Illustrated stories are an important part of Japan's historical art, as moralists, philosophers, comics and others informed their audience on scrolls with plate images depicting scenes in the story. Manga, as a distinct publishing and illustration style, began during the occupation of Japan after WWII, and the illustration of characters (many if not most manga characters are drawn with European facial features) as well as the stories themselves strongly displayed the American influence from American TV and the comic books brought to Japan by US GIs. Astro Boy, by Osamu Tezuka, was one of the first and most popular manga, and remains popular today. Throughout most of its production, Manga has targeted teen boys and young men (shonen) from 8 to 18. However, since the late 70s, manga has found fans with young girls (shojo style), and there are even genres geared towards young to middle-aged adult men (seinen), and women (josei).
The origins of manga can be traced back to the tobae (鳥羽絵), which were comical and fantastic scroll pictures made by Toba Sōjō, depicting animals frolicking as if they were human. Toba Sōjō (1053 - 1140), also known as Kakuyû, was the 47th head priest of the Enryakuji Temple. The tobae are considered to be oldest form of manga and Toba Sōjō as the very first mangaka in Japanese History.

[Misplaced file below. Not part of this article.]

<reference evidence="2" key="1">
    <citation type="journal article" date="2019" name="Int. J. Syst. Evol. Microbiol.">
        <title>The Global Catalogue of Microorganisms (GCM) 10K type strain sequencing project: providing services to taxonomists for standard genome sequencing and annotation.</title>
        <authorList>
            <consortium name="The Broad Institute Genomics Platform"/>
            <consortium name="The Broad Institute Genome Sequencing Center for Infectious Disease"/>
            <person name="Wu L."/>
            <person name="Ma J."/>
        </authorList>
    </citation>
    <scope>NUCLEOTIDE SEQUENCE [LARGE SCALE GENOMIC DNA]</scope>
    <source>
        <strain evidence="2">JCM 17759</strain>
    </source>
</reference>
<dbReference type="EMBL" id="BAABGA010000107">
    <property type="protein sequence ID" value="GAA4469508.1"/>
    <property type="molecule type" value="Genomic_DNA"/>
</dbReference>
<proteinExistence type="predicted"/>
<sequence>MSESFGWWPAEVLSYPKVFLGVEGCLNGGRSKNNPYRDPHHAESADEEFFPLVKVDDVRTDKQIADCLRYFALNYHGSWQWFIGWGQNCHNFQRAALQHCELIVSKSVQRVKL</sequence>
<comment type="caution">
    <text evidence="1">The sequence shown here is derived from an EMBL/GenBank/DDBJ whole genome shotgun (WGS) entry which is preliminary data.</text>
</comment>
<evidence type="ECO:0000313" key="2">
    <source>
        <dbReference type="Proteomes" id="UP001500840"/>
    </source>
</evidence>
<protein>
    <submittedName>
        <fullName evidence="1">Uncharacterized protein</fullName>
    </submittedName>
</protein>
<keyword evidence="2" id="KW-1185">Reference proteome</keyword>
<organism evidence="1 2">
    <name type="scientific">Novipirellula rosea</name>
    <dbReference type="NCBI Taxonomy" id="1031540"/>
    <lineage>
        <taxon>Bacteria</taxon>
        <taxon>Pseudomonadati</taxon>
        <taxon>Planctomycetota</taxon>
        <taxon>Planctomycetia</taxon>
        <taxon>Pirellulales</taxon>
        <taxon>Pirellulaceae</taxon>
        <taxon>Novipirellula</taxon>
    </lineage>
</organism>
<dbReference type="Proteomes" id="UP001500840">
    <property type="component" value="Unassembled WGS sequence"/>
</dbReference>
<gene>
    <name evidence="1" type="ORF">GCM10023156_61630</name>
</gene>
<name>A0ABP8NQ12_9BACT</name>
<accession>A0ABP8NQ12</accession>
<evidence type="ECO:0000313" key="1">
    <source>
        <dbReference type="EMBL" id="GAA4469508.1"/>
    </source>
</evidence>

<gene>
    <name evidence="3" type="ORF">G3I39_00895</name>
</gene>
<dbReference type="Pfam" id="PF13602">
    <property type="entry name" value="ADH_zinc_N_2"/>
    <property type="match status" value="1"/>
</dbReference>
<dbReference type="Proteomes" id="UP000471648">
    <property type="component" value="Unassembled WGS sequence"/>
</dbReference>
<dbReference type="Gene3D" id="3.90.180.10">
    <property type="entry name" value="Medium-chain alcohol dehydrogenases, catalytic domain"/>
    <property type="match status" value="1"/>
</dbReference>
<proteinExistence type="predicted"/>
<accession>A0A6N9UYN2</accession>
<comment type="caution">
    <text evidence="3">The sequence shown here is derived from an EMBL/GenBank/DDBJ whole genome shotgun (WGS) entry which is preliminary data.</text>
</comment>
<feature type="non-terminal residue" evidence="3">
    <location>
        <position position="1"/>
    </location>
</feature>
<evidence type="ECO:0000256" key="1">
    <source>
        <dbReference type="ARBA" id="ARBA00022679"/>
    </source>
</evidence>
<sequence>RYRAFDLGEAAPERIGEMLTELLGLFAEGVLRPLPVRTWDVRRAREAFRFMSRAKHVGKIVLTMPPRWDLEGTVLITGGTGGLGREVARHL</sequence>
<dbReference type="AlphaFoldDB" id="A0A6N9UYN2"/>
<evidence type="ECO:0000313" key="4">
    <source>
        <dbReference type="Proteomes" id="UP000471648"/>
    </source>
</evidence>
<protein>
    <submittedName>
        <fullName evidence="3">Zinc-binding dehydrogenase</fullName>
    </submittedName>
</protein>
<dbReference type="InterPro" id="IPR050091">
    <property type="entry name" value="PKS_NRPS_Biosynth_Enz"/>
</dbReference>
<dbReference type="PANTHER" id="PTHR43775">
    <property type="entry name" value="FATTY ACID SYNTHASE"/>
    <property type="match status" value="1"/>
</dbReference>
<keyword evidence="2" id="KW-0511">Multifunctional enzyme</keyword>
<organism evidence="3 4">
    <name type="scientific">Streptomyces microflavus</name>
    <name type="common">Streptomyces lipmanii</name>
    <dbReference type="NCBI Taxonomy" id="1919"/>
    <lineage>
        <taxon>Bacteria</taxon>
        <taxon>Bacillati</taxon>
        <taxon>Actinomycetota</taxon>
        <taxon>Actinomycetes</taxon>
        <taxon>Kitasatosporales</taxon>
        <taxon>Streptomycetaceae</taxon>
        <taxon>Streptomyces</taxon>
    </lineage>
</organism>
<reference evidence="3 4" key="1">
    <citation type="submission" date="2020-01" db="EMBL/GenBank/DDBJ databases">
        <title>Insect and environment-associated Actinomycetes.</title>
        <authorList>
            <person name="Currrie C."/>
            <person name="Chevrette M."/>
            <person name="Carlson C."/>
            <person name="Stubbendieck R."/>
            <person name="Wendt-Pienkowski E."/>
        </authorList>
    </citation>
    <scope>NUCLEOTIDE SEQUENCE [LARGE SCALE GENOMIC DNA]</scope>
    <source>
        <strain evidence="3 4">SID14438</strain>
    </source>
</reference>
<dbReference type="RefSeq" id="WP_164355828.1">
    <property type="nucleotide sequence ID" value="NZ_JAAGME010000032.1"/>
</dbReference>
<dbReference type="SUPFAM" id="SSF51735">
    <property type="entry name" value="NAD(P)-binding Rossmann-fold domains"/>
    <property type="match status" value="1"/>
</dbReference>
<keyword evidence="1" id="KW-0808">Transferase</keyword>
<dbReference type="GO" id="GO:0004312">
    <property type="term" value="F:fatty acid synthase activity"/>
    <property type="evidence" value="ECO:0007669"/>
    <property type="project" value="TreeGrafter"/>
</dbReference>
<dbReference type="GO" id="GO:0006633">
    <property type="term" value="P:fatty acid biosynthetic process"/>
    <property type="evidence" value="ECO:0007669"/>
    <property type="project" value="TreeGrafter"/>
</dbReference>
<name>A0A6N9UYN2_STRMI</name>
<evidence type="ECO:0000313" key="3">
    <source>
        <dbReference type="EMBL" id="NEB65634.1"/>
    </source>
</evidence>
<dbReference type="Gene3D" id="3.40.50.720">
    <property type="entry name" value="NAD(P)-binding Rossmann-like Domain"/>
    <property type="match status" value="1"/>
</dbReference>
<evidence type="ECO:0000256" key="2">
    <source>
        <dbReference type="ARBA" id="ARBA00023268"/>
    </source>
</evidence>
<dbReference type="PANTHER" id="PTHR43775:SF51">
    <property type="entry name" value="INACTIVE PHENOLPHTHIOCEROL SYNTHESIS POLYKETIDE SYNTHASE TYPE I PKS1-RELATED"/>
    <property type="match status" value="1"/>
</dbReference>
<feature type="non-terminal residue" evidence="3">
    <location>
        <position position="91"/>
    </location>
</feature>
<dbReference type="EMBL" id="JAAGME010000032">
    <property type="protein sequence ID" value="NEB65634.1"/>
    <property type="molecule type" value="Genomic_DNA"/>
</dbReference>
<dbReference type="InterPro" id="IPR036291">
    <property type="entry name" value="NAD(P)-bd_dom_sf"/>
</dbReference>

Style and Topics
Distinctive characteristics include oversized eyes and tiny mouths and noses. A more detailed explanation of the various manga genres can be found under Anime.
Topics range from classical manga stories of space, super heroes, and robots to stories of very adult focused high school memories (Honey and Clover), slapstick high school comedies. There is even a manga about Bread Making (Yakitate Japan), Japanese Chess (Shion no Ou), and microbes (Moyshimon).
Manga in English
Manga has become popular in the United States and other English-speaking countries, and manga about almost anything can be found.
English-language manga are often printed in the original Japanese format. This means that many manga read from right to left, unlike American comics, which can be confusing to those not used to it. This is done primarily to preserve the artwork from distortion by mirroring the pictures to create a western left to right orientation.
Some manga translations, especially early ones from the 1980s and 1990s, were "flopped", meaning that the artwork was reversed, in order to read from left to right like a conventional English-language comic. However, this can cause continuity problems. For example, a right-handed character appears left-handed in a flopped manga. In recent years, as American interest in manga and anime has grown, it has become more conventional to present manga in the original right-to-left format.